Tuck Fest 2017: Deep Water Solo Competition
It probably goes without saying that this week’s “Tuck Fest” post is far more fun to write than last week’s “Puke Fest” one. It’s an understatement to say that my days leading up to the Tuck Fest DWS comp consisted of a lot more “momming” than training. By the time Friday afternoon rolled around, I really didn’t know what to expect, but while I was a bundle of nerves, I was pretty thankful no one in our family was throwing up.
The DWS facility at the US National Whitewater Center is the first and only permanent structure of it’s kind in the WORLD. Couple that with the $15,000 purse up for grabs at the podium, it’s no surprise that the best competition climbers in the country showed up. Considering that neither of those adjectives describe little old me (literally old…I was twice the age of most those girls!), I was actually just thrilled to be invited, and my goal was pretty simple – to try my hardest and savor every moment of the experience! Here’s the play by play…
QUALIFIERS: (aka “qualies,” which is what the cool people call it…)
My friend Joe and I were the very first to check in, which meant we were the VERY first on the walls. Personally I was psyched about that – the comp was an onsight format, which meant that we weren’t allowed to see anyone else on any of the routes before it was our turn. So, in my mind there was no advantage to sitting in isolation getting more and more nervous by the minute…
Once qualifiers started, climbers were moved through 6 routes on the wall (3 for men, 3 for women) like an assembly line, so there wasn’t any time to think. We had 2 minutes to climb, then 30 seconds to get out of the pool, 2 minutes rest, then 30 seconds to get to the next route’s start holds, and on and on like a well-oiled machine. In fact, by the time I toweled off, changed shoes (it’s hard to take off wet climbing shoes!!!!!), and chalked up, it was time to get in position to go again. From touching the first starting holds of route 1 until splashing down after route 3, only 8 minutes had passed!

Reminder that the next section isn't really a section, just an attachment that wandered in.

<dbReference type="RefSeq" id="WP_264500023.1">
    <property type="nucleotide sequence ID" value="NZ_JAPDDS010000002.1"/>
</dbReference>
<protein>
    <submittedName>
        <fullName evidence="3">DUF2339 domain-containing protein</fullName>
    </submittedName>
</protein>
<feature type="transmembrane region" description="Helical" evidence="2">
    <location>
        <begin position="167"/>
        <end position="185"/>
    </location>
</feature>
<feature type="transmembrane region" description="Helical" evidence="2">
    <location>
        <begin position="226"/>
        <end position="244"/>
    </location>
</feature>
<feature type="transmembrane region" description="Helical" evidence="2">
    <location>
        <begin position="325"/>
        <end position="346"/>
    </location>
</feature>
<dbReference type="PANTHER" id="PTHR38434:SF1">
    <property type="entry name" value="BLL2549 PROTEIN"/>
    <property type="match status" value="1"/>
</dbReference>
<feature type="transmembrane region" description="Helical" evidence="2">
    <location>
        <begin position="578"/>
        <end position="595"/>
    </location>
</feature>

My first route went really well. I sent it pretty easily, and felt a surge of confidence coming up out of the water. I also felt a surge of breathlessness – every time I hit the water the wind got knocked out of me, and swimming to the side of the pool (in climbing shoes), was actually pretty difficult. But what a rush! Route 2 was a little harder, and I stalled out a little at the beginning, but finished up the rest of it without any issues. Route 3 was the hardest of the bunch, and taller. There were multiple cruxes, and it took me a long time to figure out each, but I managed to make it til the second to last hold before punting off! I exited the pool swirling with excitement, very happy about my performance. As the night went on, however, I started to realize that I’d done even better than I’d initially thought; By the end of the night, I was in 12th place, which meant that I got to move on to the finals on Saturday!!! FYI, you can watch the whole qualifying round for free from start to finish on the Floclimbing website found here, since I was lucky enough to climb first, it’s pretty easy to pick me out! (You can also watch the finals…but ya gotta pay for it!)
SEEDING ROUND (Saturday morning)
At this point, most of the nerves from the night before had melted into giddiness – as far as I was concerned, earning a spot in the top 16 was the best possible outcome I could have imagined. In my mind, the hard part was over, and I was grateful to still be along for the ride.
Seeding round was a lot different than qualifiers – more low-key in logistics, but stiffer in competition. We got 2 chances at one route, waiting back in isolation behind the wall in between turns. We did get to preview it though, and I took one look at the route and knew I was out of my league. The wall was steeper, and the moves were bigger. Much bigger. We were CLEARLY not in qualifiers anymore…